Is Sherlock Holmes truly a free man? Not so fast say attorneys for the estate of Sir Arthur Conan Doyle.
In a December 23 decision, an Illinois federal court held that Holmes and other characters and story elements in more than 50 Sherlock Holmes stories are in the public domain. But attorneys for the estate of Sir Arthur Conan Doyle this week insisted that the complete characters of Holmes and Watson won’t be freed until the final 10 stories published after 1922 enter the public domain, in 2022.
In the case, the Conan Doyle Estate presented what Judge Ruben Castillo called a “novel argument,” essentially that the Holmes and Watson characters were not completed until the last of Conan Doyle’s stories was published in 1922. However, the court did not rule on Allison’s argument. Because plaintiff Leslie Klinger did not seek a “judicial determination of the copyright status of the Sherlock Holmes character,” the court did not address the issue.
For Conan Doyle Estate lawyer Benjamin Allison, who said the estate was exploring an appeal of Castillo’s decision, that non-finding may be as good as a win. After all, absent legal certainty on the status of Holmes’ full character, is it not more likely that potential creators would seek a license, rather than risk litigation, if they are at all unclear about whether theirs is a use of a "completed" character?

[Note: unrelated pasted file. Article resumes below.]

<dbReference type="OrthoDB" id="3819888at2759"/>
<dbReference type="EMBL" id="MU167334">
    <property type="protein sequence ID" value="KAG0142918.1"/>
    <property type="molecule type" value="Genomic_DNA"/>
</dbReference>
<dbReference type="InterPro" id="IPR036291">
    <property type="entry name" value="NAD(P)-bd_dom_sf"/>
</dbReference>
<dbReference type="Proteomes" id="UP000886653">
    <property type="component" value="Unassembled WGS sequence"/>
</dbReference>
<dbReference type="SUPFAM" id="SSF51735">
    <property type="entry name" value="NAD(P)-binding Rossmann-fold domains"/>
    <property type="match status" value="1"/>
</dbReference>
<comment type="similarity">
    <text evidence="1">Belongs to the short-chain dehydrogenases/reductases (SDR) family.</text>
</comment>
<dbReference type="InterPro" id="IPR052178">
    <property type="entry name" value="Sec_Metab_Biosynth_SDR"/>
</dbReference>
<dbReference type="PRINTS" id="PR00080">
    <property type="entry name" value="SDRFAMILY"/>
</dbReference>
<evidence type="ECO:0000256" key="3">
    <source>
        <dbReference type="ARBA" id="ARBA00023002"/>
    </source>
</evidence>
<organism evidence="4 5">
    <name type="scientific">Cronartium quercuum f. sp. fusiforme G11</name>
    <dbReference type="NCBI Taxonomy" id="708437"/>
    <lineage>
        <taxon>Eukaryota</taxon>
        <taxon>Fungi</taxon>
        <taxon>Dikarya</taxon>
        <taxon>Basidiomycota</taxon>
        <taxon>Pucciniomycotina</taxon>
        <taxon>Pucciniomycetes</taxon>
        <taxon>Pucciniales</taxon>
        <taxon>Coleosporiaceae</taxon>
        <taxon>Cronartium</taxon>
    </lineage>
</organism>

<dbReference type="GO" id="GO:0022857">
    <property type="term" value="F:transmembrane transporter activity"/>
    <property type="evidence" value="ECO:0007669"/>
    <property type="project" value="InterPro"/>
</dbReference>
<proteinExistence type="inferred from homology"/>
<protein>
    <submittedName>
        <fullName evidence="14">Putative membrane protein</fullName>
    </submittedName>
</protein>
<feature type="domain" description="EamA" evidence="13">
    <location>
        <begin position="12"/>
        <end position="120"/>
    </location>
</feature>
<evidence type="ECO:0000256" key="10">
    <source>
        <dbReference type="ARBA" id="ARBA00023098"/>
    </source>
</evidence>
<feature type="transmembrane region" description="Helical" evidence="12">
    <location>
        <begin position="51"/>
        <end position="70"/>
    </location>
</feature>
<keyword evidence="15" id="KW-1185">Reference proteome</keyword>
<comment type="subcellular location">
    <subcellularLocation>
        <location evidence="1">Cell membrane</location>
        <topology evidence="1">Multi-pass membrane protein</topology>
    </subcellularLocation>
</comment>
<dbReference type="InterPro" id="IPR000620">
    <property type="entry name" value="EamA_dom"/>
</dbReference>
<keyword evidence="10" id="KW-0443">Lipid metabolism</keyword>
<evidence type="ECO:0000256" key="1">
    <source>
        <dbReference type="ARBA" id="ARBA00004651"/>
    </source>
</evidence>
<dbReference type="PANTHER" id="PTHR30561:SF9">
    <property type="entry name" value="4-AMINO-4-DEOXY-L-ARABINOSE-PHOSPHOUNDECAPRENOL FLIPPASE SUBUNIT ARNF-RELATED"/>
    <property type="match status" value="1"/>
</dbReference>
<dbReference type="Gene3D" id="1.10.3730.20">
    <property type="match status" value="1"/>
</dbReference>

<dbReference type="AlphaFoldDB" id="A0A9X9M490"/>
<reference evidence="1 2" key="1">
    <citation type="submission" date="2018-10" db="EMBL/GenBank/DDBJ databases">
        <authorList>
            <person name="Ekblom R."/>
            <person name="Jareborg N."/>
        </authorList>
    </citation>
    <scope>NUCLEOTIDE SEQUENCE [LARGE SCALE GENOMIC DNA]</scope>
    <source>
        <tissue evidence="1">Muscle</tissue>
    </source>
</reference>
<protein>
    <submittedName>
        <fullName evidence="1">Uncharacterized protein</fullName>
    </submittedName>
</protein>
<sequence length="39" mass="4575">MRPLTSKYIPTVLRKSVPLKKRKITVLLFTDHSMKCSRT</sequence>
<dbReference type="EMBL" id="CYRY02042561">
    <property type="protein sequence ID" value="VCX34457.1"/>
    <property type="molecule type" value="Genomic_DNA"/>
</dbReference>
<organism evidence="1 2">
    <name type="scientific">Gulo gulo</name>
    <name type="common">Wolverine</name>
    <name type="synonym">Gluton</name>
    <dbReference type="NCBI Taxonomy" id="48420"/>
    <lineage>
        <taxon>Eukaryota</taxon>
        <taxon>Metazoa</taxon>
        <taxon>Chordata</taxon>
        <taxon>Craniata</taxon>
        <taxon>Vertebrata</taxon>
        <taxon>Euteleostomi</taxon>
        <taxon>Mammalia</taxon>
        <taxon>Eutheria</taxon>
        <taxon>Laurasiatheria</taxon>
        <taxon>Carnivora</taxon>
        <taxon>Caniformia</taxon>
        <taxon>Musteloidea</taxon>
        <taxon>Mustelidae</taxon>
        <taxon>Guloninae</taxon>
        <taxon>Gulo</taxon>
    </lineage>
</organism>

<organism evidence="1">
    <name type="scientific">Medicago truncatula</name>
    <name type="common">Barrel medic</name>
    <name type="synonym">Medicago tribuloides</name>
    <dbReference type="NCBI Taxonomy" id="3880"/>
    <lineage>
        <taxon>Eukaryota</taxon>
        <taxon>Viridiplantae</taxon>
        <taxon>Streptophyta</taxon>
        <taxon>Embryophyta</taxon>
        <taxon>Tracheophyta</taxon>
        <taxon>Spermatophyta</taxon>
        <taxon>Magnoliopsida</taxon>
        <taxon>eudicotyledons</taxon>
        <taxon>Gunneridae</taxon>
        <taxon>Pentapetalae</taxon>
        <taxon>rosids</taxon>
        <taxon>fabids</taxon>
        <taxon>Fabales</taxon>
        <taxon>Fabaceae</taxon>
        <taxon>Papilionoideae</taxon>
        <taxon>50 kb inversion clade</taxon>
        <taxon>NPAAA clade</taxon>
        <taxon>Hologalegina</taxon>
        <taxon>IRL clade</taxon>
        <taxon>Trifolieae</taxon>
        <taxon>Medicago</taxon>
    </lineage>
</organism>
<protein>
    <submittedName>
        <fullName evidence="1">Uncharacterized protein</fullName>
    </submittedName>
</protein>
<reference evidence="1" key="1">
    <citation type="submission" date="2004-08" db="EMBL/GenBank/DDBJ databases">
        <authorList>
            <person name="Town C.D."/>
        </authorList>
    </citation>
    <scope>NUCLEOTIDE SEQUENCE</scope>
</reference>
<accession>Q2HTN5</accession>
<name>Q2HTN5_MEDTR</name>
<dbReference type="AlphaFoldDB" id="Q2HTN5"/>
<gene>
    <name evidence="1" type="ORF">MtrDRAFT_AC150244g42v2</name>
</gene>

“While plaintiff Leslie Klinger sought a ruling that some of these character traits were free for all to use,” Allison said, “the Court rejected Mr. Klinger's effort in this regard and held that all such characteristics of Holmes and Watson are protected.”
Klinger however, called Allison’s statement “a great attempt at spinning by the Estate,” after having lost on their theory of an “incomplete” character.
“The Court carefully said that it was not determining that the character was either in or out of copyright protection,” Klinger explained to PW. "Instead, the Court said that elements were free of protection.”
But Klinger noted that the remaining copyrightable character elements in the 10 remaining copyright-protected stories were "so insignificant as to be meaningless,” and he even offered a list of such "wholly free" elements in a court filing.
In his statement, Allison, also insisted that the Conan Doyle Estate’s trademark rights in the Sherlock Holmes name and image remained unaffected—a point that puzzled Klinger.
“There is a very good reason why the Estate did not assert trademark protection: The Estate does not own any trademarks," Klinger told PW. “They have applied for them, and there will be substantial opposition."
The federal suit was brought in early 2013 by author and scholar Leslie Klinger. Klinger (who is also an attorney) told PW that the suit became necessary after the Doyle estate attempted to extract a license fee for a new book he was co-editing, In the Company of Sherlock Holmes (Pegasus Books) with author Laurie R. King, the bestselling author of the "Mary Russell" series of mysteries that also feature Sherlock Holmes.
In a declarative judgment, judge Ruben Castillo held that for all but a few remaining stories, the “public may use the pre-1923 story elements without seeking a license.”
Klinger says that ruling means that based on the more than 50 public domain stories, "creators are free to use the characters of Holmes and Watson without licensing them from the Conan Doyle Estate." He also noted, however, that the Court "cautioned that new stories about [Holmes and Watson] can't use elements that appear exclusively in the ten post-1922 stories by Conan Doyle."